White is for Witching by Helen Oyeyemi: A haunted house book mixed with soucouyant myths mixed with class/race wars mixed with paranoia…and the list goes on. The novel left my head spinning in a good way. Told through multiple POVs overlap and contradict, Miranda (who suffers from pica) lives with her twin brother Elliot and father Luc. Their mother Lily died and but Luc refuses to leave Silver House: once owned by Lily, now run as a bed and breakfast, a house that dislikes and ultimately attacks non-British guests and help. Oyeyemi achieves some real moments of dread throughout, but the true feat is the sense of disorientation she creates, while still managing to keep it all together.
Random Acts of Senseless Violence by Jack Womack: Like Oyeyemi’s book, this novel is masterwork of style. Told through the diary of 12 year old Lola Hart, the plot is basic: Lola is the daughter of well-to-do Manhattanites, America begins to collapse, and she documents it. Eventually, Lola’s parents have to move to a slum, where Lola is befriended by locals, Iz, Jude, and Weezie, who form their own gang. Lola’s voice transforms as the novel progresses, as does her character. What makes this one of the best apocalyptic novels I’ve ever read, is the character work and detail Womack gives Lola and the novel in general. A terrifying and sad book, but in an odd way, somewhat uplifting, as Lola is Job-esque in the amount of suffering she is made to endure, but endure she does, solely through the power of her own self.
Granta issue 107: This features two powerful essays.
American Power (with accompanying photo essay) by Mitch Epstein. He spent years taking pictures of America’s power suppliers. Besides the obviously chilling environmental impact, he was trying to take these photos during the height (depth?) of the Bush Administration, and encountered problems, shall we say:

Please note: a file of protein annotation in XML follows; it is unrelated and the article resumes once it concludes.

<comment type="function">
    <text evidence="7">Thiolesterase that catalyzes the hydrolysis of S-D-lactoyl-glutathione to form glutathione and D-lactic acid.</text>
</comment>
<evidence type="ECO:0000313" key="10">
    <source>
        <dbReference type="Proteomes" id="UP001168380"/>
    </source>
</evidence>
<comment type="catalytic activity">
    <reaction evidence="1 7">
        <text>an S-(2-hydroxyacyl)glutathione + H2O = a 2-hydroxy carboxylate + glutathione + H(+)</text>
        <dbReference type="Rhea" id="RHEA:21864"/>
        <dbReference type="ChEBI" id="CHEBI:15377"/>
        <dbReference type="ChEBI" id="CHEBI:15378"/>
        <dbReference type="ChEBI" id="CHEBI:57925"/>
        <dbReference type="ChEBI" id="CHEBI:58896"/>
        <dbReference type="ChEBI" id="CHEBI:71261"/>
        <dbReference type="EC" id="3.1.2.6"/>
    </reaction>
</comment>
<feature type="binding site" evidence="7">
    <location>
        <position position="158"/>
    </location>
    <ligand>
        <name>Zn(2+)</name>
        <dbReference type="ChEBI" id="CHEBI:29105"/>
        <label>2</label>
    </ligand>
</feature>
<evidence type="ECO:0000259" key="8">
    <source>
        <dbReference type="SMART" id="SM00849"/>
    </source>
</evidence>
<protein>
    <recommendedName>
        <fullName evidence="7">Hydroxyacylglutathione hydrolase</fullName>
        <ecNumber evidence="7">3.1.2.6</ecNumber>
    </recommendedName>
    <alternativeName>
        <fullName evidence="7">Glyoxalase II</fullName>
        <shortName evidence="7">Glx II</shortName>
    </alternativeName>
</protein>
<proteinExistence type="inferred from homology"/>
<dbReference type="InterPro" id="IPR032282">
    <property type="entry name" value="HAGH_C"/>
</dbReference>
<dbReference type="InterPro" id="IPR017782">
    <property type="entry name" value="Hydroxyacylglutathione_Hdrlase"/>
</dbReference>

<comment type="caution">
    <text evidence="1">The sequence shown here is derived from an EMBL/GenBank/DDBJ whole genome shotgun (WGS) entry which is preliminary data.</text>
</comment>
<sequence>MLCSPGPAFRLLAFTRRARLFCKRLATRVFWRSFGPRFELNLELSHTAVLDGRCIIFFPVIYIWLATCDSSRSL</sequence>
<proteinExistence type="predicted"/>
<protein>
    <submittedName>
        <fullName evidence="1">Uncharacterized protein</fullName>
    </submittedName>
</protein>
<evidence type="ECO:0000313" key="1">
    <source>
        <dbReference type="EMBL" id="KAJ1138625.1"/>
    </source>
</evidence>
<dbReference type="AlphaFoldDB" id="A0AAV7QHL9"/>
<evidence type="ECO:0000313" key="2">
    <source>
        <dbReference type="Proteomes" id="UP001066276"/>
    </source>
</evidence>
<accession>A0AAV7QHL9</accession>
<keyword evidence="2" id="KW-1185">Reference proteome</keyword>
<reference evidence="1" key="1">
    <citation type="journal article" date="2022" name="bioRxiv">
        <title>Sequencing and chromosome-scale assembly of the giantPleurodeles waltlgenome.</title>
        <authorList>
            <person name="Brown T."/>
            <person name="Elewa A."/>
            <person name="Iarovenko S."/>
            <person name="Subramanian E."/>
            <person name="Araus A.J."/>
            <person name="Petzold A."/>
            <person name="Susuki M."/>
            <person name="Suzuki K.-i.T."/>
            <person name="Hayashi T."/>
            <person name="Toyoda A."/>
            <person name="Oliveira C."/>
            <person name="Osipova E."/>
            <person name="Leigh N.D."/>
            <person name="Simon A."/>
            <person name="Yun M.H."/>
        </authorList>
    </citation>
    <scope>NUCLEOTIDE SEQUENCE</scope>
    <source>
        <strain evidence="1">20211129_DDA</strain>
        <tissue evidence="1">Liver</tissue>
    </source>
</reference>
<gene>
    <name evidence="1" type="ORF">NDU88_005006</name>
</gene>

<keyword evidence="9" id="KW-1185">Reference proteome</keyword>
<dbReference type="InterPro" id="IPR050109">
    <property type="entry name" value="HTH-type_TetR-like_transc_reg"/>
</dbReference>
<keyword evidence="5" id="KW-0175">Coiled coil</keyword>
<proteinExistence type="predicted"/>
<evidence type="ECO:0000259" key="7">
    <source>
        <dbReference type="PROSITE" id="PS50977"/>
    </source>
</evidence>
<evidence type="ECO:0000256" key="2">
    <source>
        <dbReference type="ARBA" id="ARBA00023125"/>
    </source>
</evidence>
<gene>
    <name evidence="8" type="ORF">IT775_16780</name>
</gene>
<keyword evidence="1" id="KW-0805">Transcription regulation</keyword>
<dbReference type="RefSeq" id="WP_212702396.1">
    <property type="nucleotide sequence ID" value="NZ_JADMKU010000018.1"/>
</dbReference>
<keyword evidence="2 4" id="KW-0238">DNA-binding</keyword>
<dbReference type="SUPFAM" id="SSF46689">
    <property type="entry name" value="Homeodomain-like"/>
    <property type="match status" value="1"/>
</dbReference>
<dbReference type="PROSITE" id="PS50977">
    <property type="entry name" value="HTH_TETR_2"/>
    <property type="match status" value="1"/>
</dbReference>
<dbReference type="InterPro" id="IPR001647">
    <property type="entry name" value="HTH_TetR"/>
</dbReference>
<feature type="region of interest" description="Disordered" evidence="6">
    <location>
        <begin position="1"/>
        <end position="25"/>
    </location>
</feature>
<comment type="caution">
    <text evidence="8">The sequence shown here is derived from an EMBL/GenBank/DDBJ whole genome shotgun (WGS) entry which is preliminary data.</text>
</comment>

“It was true–I had already gone through many interrogations by then. One resulted from a call the police had received in Shippingport, Pennsylvania, reporting a man on Main Street carrying a missile launcher. The missile launcher was my tripod. A police officer escorted me out of town, explaining that the power company I was photographing didn’t allow pictures. I had broken no law, however, having attempted to photograph a coal stack from a public street in the centre of town. Apparently, Shippingport police now enforced corporate instead of constitutional law. I was witnessing the Patriot Act in action.”
“Capital Gains” by Rana Dasgupta details India’s capitalistic takeover of their culture. The stories of social caste place determined by the car you drive (and how you can get away with vehicular homicide if you drive a fancy enough car) and other tales of people and culture being trampled under a corporate foot are horrifying, made more so by the realization that while it’s somewhat new in India, here in America, we’re totally used to it.
“Delhi is a segregated city; an impenetrable, wary city – a city with a fondness for barbed wire, armed guards and guest lists. Though its population now knocks up against 20 million, India’s capital remains curiously faithful to the spirit of the British administrative enclave with which it began: Delhiites admire social rank, name-dropping and exclusive clubs, and they snub strangers who turn up without a proper introduction. The Delhi newspapers pay tribute every morning to the hairstyles and parties of its rich, and it is they, with their high-walled compounds and tinted car windows, who define the city’s aspirations. Delhi’s millionaires are squeamish about public places, and they don’t like to go out unless there are sufficient valets and guards to make them feel at home, and prices exorbitant enough to keep undesirables out.”